[email protected]: The Power of Samosa Diplomacy


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Ambassador Syed Akbaruddin & his wife Padma greet guests

Ambassador Syed Akbaruddin & his wife Padma greet guests  (Photos: Indian Permanent Mission)

[email protected]: The Power of Samosa Diplomacy

There have been many celebrations for India’s big 70th year of Independence but perhaps one of the liveliest – and most delicious – was at the United Nations, organized by India’s Permanent Mission to the UN. When you have an army of skilled Indian dancers and musicians and an arsenal of spicy Indian street foods, how can you not succeed?

Ambassador Syed Akbaruddin and his wife Padma hosted a joyful celebration of India’s Independence for New York’s large diplomatic community at the Delegates Dining Room in the UN.  The over 800 guests came from every country under the sun and got a first-hand introduction to India’s vibrant culture. The space had been transformed into a colorful outpost of the homeland with rich fabric hangings, rose petals and lamps, ethnic décor and even charpoys or string-beds from the Punjab.

On a beautiful summer day with the expanse of the shimmering New York waterfront on view from the vast terrace, women from China to Russia to Africa tried on Rajasthani bangles and got henna patterns painted on their hands. Guests tasted street food from varied regions of India at colorful carts with everything from pav bhaji to momos to jal moori, created by chefs Hemant Mathur and Surbhi Sahni. Vibrant dancers and musicians from Surati brought the rhythms and color of Indian classical dance as well as folk and Bollywood within touching distance for the global community. They even showcased  hip-hop, jazz and Flamenco to underline the universality of dance and music.

Surati dancers perform at India@70

Surati dancers perform at [email protected]


Asked about the significance of this celebration, Ambassador Syed Akbaruddin said: “We are endeavoring to build the new India and that new India is being built on the solid edifice of our traditions which are age-old but abiding.  So today what we have endeavored to do is showcase our traditions because even as we build new things we will not forget our traditions and values.”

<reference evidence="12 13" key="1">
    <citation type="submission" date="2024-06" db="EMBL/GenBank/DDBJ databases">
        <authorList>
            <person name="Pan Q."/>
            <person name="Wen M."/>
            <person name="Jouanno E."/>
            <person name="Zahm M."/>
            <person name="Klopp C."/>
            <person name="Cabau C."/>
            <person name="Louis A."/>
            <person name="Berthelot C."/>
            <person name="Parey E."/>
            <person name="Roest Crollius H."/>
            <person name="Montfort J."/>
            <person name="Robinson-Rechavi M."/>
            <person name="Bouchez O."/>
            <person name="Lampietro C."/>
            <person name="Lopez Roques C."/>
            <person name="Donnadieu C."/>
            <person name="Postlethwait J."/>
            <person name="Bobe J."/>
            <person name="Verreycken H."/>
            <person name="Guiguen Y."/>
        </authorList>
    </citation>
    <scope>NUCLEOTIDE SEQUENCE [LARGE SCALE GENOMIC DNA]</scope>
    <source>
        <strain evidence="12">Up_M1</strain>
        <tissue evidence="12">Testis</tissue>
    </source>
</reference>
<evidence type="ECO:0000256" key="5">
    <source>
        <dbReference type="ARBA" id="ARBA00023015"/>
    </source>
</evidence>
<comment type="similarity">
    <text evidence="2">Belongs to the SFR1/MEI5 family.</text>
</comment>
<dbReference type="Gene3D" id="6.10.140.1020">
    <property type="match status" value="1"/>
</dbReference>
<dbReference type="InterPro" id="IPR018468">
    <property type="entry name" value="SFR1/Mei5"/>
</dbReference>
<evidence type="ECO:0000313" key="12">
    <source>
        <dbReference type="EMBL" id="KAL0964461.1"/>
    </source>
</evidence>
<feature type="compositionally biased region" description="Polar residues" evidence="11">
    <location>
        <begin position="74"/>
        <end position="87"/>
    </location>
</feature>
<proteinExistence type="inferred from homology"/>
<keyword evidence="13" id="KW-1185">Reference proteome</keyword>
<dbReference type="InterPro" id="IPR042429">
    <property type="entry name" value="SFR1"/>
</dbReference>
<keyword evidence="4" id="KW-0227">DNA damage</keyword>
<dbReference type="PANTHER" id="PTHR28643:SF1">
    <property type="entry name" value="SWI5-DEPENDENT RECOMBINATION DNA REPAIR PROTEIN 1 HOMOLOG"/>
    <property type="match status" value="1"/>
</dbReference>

As hundreds of guests from different nations milled around the festive scene enthusiastically, he added, “The emphasis is on trying to engage the world in different ways, by showcasing different aspects of Indian culture. As you can see it’s an international, cosmopolitan gathering and you can see how the world has responded and been supportive of our efforts.”


Indeed, never under-estimate the soft power of art, dance and music to win hearts and minds on a global scale. And when you add the gourmet delights of Indian food to the equation, it’s a win-win situation.

Talking to some of the guests, I was surprised to learn how many had already been to India and how many more were anxious to visit. The direct route to the world’s heart is indeed through its stomach, and India’s Permanent Mission at the UN had a very satiated and happy crowd on its hands that evening.

My own firm belief is that every difficult meeting at the United Nations should end with all participants being required to drink a glass of mango lassi and eat a scrumptious samosa. These evoke happiness, a child-like joy and a sense of universal humanity. After that, how can anyone have an appetite for crisis or contention?


The view of NYC from the UN

The view of NYC from the UN  (Photo: Lavina Melwani)


About Author

Lavina Melwani is a New York-based journalist who writes for several international publications. [email protected] & @lassiwithlavina Sign up for the free newsletter to get your dose of Lassi!

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